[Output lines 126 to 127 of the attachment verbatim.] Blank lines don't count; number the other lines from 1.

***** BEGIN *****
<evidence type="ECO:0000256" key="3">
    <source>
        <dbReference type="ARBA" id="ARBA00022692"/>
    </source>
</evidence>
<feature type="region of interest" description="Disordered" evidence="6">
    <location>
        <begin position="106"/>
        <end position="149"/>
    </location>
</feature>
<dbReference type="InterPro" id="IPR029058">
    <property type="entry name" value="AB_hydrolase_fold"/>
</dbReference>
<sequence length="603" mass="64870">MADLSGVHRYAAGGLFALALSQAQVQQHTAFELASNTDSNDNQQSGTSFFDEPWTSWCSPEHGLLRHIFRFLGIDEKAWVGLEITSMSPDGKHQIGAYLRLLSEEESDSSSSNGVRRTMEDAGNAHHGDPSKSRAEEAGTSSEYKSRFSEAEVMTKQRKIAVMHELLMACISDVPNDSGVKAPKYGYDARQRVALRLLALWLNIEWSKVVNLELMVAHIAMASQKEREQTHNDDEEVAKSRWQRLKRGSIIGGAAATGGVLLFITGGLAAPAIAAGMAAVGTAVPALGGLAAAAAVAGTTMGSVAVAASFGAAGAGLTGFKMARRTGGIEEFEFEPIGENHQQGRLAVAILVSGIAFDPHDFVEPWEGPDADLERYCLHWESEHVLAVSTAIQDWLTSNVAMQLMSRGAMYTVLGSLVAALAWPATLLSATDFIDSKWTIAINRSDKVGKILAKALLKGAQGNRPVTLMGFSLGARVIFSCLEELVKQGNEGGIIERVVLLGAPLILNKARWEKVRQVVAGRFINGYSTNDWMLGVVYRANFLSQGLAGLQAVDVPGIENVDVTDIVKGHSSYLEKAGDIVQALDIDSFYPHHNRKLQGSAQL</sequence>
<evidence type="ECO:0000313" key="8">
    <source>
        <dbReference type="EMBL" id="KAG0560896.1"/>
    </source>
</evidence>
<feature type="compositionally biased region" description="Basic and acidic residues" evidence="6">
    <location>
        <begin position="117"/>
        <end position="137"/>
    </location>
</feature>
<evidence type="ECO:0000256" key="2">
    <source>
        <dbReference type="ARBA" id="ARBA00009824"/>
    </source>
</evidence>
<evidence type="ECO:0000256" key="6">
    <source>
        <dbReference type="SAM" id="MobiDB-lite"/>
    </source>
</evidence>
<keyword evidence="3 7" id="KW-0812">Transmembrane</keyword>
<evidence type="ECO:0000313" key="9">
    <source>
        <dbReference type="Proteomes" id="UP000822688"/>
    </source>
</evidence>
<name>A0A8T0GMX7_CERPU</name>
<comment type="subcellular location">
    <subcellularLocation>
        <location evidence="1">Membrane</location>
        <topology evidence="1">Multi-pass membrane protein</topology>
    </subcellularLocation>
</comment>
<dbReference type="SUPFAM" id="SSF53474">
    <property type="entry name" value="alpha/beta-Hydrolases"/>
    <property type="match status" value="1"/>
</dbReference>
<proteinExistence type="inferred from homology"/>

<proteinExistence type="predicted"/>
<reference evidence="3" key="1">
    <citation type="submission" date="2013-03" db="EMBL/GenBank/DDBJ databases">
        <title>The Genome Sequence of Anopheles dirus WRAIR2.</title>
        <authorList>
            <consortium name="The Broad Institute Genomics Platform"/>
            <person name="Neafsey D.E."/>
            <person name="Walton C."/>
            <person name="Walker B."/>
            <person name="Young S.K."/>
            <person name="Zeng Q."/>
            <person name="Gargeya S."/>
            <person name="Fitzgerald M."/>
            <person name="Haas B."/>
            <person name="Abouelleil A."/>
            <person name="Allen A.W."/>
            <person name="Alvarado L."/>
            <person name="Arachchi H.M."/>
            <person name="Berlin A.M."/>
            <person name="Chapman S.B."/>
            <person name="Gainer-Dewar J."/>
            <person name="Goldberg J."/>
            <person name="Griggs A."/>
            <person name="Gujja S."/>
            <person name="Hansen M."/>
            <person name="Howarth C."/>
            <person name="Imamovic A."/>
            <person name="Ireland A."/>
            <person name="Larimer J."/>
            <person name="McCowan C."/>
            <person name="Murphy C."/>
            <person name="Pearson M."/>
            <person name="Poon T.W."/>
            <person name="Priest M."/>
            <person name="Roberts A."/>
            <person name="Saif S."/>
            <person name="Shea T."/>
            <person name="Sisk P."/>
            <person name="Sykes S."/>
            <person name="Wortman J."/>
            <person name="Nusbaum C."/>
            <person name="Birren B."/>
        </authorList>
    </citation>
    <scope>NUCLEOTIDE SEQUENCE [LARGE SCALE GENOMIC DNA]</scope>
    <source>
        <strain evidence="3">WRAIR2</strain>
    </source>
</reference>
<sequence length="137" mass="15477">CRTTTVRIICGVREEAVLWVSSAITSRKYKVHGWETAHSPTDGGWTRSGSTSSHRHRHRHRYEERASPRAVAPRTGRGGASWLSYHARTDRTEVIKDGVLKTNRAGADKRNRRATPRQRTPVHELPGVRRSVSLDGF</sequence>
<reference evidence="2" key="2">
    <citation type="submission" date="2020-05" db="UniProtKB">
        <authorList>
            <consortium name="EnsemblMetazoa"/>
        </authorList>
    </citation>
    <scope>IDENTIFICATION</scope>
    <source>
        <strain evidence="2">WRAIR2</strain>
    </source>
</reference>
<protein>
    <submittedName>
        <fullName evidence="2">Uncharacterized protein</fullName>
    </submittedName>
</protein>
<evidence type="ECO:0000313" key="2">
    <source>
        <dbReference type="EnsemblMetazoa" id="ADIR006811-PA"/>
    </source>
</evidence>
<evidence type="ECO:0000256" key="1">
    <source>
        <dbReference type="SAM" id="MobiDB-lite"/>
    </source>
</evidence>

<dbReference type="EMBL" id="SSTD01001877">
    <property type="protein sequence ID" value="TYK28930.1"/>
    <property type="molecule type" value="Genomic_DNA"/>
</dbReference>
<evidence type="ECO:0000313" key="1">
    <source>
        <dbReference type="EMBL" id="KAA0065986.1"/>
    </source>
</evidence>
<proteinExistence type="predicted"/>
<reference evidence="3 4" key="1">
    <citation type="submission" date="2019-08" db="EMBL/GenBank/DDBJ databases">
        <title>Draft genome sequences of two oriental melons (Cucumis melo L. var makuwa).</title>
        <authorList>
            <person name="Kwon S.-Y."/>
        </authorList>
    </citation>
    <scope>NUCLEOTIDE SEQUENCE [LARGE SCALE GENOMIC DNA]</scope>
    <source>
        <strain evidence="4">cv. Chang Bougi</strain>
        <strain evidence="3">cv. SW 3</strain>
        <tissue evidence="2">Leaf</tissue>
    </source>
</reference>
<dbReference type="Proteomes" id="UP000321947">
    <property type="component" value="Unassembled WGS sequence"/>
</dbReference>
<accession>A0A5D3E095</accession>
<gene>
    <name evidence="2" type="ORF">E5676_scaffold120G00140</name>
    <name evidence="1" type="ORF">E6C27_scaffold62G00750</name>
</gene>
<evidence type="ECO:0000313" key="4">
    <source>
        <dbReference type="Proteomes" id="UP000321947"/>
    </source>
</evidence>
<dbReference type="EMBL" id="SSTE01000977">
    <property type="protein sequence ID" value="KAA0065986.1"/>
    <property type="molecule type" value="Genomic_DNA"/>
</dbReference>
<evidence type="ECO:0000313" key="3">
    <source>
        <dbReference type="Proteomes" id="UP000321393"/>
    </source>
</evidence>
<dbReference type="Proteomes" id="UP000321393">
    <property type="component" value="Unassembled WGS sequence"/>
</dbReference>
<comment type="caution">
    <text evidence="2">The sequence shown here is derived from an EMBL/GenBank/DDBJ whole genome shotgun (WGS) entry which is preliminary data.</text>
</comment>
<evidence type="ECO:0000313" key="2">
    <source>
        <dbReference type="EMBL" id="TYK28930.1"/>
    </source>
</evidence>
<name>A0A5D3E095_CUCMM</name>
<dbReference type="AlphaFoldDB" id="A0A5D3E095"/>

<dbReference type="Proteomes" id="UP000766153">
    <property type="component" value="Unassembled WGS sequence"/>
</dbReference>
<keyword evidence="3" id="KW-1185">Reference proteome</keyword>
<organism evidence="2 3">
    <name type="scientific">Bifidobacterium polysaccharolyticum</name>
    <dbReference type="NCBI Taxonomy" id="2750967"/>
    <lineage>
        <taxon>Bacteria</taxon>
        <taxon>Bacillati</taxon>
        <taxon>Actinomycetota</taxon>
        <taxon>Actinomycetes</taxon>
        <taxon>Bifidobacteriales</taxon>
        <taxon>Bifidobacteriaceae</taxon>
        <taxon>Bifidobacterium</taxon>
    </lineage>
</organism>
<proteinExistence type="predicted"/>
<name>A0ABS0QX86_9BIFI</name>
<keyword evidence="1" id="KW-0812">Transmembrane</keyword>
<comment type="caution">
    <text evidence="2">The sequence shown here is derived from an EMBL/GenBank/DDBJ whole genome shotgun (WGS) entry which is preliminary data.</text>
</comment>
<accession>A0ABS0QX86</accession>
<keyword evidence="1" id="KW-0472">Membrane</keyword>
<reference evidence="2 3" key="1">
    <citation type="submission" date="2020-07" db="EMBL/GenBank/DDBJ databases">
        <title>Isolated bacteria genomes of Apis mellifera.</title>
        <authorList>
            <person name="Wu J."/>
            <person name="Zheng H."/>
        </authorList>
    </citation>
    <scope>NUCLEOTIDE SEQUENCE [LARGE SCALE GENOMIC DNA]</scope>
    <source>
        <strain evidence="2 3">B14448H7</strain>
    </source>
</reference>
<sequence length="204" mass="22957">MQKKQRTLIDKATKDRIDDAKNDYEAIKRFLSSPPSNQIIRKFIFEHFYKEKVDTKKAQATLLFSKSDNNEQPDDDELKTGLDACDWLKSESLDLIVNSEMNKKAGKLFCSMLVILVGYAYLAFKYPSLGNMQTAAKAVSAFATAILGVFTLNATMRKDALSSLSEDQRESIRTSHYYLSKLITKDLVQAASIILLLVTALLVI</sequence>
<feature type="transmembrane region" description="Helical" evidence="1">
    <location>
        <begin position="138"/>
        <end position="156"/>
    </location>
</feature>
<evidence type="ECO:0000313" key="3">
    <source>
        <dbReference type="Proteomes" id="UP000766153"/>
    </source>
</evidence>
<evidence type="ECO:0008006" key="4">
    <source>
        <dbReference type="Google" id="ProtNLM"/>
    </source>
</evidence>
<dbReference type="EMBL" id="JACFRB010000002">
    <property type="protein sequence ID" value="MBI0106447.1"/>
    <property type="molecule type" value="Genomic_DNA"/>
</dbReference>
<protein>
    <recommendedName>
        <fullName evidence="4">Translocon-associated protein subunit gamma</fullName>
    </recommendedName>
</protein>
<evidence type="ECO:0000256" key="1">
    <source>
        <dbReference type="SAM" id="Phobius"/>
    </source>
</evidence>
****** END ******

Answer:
<evidence type="ECO:0000256" key="1">
    <source>